"They was there about two or three weeks," said Jewell, "not over three at the outside, and all the work they done could be did in ten to twenty hours. I built 'em a nice platform on which to work. All they had to do was gather the small rock, carry it to the platform and break it. It sells for $1 a yard, judge. It's valuable."

"You know what they done, judge?" asked Jewell in apparent surprise, "they hammered holes in their skirts and kept me busy putting handles in the stone hammers. They would strike over too far and break the handles, just for meanness. Why, there mamma used to come down there just to encourage them, you know, an' she would crack more rock in an hour than they'd crack in a whole day. Mamma liked to crack rock, didn't you mamma? All the time them girls was a complainin' and talkin' o' runnin' away, an' one day both of 'em up and run away."

"I am surprised that they waited so long," said Judge Porterfield when Jewell had finished his explanation. "They should have gone the first day you put them there. A stone quarry, using a hammer and a drill, as this girl says she had to do, is no place for young women."

It was at this point that Jewell delivered himself of the tender sentiment about "jewels in your crowns."

"That sounds nice," suggested the court, "but it doesn't go with me. Any place on earth for a girl or woman but the rock pile, whether it be for papa or in jail. I do not approve of it. this girl will be made a ward of the court and a place secured for her. Working promiscuously in hotels and factories is not the best place for her, either, so long as she is not remaining in the home."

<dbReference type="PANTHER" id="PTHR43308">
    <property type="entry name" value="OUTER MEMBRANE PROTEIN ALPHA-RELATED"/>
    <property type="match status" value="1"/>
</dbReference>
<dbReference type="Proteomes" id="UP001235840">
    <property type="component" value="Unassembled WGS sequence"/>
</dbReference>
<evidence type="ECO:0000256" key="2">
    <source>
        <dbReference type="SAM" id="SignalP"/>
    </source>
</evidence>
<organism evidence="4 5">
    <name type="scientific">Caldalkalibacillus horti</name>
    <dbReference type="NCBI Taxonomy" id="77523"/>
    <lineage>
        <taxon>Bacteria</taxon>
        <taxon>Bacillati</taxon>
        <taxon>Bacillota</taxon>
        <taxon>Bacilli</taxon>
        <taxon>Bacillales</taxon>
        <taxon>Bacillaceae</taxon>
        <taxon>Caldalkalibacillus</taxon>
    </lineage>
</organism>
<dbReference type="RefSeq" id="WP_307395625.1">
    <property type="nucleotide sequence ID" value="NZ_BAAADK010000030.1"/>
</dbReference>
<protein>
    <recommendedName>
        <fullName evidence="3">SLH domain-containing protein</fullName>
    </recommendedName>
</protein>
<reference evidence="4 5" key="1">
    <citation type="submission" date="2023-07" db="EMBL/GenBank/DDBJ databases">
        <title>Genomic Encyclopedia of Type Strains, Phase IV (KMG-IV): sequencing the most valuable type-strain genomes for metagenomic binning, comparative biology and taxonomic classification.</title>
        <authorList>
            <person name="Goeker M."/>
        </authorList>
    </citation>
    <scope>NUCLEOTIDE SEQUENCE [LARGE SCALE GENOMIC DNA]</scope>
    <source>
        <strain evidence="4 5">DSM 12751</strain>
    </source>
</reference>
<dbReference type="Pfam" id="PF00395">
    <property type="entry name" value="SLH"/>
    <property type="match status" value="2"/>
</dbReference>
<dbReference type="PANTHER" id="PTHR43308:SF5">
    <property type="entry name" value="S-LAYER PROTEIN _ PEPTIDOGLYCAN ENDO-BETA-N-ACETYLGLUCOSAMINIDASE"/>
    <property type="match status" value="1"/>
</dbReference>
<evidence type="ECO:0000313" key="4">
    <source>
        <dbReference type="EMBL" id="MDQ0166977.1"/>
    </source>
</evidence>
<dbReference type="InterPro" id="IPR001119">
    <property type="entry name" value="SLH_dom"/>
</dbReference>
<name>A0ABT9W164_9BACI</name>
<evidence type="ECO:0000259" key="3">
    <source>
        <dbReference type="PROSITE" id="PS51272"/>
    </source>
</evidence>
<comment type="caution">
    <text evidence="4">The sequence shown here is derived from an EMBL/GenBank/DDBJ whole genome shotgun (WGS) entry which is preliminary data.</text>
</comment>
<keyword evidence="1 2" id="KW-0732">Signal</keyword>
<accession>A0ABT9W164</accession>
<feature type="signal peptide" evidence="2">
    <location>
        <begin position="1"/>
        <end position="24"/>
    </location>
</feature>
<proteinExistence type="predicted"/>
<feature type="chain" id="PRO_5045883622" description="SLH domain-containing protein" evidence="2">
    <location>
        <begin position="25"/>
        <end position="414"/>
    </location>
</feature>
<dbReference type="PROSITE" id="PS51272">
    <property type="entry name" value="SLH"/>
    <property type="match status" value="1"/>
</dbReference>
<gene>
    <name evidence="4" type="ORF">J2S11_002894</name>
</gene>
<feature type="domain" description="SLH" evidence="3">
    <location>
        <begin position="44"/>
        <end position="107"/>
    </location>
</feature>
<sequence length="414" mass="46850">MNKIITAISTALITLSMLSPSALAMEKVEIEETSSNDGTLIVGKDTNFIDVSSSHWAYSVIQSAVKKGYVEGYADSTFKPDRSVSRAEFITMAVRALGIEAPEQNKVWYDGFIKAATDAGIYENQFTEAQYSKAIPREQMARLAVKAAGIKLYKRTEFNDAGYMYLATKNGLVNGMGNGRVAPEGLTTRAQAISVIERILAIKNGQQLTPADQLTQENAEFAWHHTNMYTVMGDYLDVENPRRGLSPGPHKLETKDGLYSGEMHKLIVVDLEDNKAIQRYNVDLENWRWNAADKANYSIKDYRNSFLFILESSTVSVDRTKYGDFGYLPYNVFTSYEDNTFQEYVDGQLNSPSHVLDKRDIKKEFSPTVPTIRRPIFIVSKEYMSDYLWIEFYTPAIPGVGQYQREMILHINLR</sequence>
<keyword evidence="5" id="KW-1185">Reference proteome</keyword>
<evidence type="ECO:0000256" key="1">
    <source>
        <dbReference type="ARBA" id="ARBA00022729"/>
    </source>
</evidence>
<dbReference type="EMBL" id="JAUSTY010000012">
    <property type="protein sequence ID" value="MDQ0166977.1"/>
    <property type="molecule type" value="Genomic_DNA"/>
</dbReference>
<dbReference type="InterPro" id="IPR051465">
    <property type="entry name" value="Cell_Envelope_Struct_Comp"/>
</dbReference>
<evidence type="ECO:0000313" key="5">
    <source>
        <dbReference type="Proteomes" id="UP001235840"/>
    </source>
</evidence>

Hattie, who was 15 in October, was turned over to Mrs. Agnes O'Dell, a juvenile court officer, who will secure a place for her in a private family. Her stepsister, Ava Jewell, has a place as a domestic in Kansas City, Kas.

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January 7, 1910

BITTEN BY DOG, IS
DYING WITH RABIES.

STRAY PUP FASTENED TEETH
IN LIP OF CHARLES W. YOUNG.

Police Ordered to Kill All
Stray Dogs in Kansas
City, Kas.
Charles W. Young, Victim of Hydrophobia.
CHARLES W. YOUNG.

Two deaths within a few weeks, as a result of injuries inflicted by dogs suffering form rabies, has aroused public apprehension in Kansas City, Kas., to such an extent that extra precautions are being taken by the police department to protect the citizens against danger from this source. Orders have been issued by Chief of Police W. W. Cook to kill all stray dogs found in the city and a special officer has been detailed on this work. The general public has been notified to communicate with the police department with reference to any dog running at large.